Review: Get the Gringo


Much like Tom Cruise’s famed couch dance some things can bruise an acting career permanently. Mel Gibson has done his best to fight through the intense scrutiny by the press over his troubled personal life and somehow managed to survive. Now Mel returns to his comfort zone giving the action genre another shot. Will Get the Gringo be Mel’s redemption or the final nail in his professional coffin?

Just chillin'

Get the Gringo follows The Driver (Mel), a career criminal who has recently acquired a very large sum of money. Fourteen million dollars to be exact. The problem is he has also acquired the attention of the police in both Mexico and the United States. As he gets to the border he makes a snap decision and tries to drive off into the Mexican sunset. Unfortunately, the escape doesn’t really go to plan and he ends up in a Mexican jail. With his money gone, no way out and everyone on both sides of the border out for revenge, The Driver must find a way to to make things right and escape this crazy two-bit town.

Strangely, this film actually works really well as a vehicle for Mel’s return. The Driver is not a good person, but in this world they  his character somehow manages to seem like the hero. The prison is more like a slum where patrons can get anything they want as long as they have the cash, with violence and crime rampant everywhere. The Driver works quickly to ascertain who he needs to get free and with the help of a nine year old boy who lives in the prison he begins to formulate a brutal plan to escape past the reach of his powerful pursuers.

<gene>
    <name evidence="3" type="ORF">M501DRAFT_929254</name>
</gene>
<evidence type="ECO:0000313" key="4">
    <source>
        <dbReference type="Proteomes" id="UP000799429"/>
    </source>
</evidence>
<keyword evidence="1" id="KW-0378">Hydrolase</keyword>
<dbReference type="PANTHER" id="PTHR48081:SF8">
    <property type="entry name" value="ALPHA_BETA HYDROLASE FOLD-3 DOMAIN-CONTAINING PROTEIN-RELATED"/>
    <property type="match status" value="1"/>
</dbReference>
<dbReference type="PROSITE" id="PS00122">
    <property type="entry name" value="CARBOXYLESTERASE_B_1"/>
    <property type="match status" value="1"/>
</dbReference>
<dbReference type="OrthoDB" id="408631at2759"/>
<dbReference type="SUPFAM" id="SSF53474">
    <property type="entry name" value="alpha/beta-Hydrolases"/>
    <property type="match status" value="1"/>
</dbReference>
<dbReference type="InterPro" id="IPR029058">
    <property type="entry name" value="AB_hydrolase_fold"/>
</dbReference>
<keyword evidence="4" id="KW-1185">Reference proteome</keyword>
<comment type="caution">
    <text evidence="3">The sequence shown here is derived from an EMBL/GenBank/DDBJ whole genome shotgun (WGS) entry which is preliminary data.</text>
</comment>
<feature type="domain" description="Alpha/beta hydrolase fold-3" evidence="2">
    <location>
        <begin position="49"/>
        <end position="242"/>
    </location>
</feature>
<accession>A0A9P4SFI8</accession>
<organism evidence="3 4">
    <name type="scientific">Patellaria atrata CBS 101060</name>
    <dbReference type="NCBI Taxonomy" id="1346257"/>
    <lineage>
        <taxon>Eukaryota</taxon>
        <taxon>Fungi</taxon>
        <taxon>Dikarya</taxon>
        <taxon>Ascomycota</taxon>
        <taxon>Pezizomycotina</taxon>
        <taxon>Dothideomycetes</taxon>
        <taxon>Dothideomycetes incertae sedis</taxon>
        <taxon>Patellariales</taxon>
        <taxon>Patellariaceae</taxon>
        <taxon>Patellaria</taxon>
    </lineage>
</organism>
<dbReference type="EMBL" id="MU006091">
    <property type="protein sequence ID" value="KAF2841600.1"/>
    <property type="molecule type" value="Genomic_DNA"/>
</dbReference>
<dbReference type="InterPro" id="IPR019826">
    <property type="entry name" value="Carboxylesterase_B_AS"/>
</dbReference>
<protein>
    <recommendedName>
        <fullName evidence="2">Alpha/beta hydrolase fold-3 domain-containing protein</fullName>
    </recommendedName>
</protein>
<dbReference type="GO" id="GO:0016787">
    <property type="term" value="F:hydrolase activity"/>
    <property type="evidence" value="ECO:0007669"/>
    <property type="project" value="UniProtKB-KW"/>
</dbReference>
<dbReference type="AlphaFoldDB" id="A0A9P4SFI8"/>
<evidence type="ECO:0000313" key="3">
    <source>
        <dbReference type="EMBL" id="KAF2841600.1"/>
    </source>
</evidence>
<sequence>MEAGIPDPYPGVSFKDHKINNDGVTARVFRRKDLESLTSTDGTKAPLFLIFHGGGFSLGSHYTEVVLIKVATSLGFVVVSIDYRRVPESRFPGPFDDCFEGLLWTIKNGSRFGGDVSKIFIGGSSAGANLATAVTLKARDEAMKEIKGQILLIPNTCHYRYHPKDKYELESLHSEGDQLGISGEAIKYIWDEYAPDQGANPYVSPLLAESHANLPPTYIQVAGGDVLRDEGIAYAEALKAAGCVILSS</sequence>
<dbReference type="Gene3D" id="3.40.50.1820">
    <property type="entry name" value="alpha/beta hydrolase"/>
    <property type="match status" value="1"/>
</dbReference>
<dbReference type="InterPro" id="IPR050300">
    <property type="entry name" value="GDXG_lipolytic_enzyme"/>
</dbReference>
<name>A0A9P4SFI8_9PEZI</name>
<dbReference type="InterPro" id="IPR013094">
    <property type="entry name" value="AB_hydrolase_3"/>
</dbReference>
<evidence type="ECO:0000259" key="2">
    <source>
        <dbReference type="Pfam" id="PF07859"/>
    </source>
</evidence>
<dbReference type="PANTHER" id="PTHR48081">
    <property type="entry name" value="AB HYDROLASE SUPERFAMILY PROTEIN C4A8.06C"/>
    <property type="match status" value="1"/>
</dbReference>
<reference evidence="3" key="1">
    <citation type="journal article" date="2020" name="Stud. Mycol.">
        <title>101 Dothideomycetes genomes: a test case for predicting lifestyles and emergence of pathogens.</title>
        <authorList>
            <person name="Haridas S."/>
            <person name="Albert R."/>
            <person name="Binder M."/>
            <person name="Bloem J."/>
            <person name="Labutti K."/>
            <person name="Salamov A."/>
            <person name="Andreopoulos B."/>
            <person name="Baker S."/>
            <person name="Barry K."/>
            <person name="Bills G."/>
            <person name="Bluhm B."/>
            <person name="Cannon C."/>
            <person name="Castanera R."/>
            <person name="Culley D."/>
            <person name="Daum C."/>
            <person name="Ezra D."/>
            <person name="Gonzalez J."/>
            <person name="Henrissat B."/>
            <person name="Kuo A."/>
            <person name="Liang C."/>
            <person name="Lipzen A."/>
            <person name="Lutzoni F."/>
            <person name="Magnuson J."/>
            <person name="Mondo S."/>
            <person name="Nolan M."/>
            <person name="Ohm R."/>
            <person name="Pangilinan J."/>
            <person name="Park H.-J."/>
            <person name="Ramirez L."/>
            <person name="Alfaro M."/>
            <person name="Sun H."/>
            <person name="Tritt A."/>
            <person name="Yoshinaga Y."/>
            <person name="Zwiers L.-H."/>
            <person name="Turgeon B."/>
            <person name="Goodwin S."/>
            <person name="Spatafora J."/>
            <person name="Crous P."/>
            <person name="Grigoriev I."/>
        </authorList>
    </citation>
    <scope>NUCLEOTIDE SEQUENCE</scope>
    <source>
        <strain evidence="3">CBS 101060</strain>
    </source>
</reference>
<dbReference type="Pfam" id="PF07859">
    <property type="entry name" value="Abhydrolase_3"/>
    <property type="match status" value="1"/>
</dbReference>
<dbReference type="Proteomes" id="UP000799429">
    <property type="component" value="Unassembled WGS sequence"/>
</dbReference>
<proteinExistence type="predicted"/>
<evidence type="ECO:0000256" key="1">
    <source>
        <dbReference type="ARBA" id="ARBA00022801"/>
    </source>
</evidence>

The whole thing moves at a blistering pace, with no time wasted on set up or emotion. At its core it feels like a heist movie – smart, funny and tense. The lack of any morally good characters means that The Driver wins you over by just having more brains and charisma than any particular emotional connection.

The cast and environment are perfect and with Mel narrating you get a good feel for the way his mind works. The action and gun-play are solid balanced out by a surprising amount of laughs both at and with Mel’s character. The film is out of its mind, but it works and though there is a some moments where Mel’s craziness seems to transcend acting, as a whole his performance is quite memorable. Tight, to the point and fun Get the Gringo shows Mel still has some fuel left in the tank. Not one for the kiddies it is a barrel of fun and well worth your money.

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Joshua Philpott

Tech MacGyver
Games writer, podcaster and tech wizard. Obsessed with obscure horror films, crazy gadgets and caffeine. Passionate, argumentative and open minded. Freelance writer and co-founder rawDLC.

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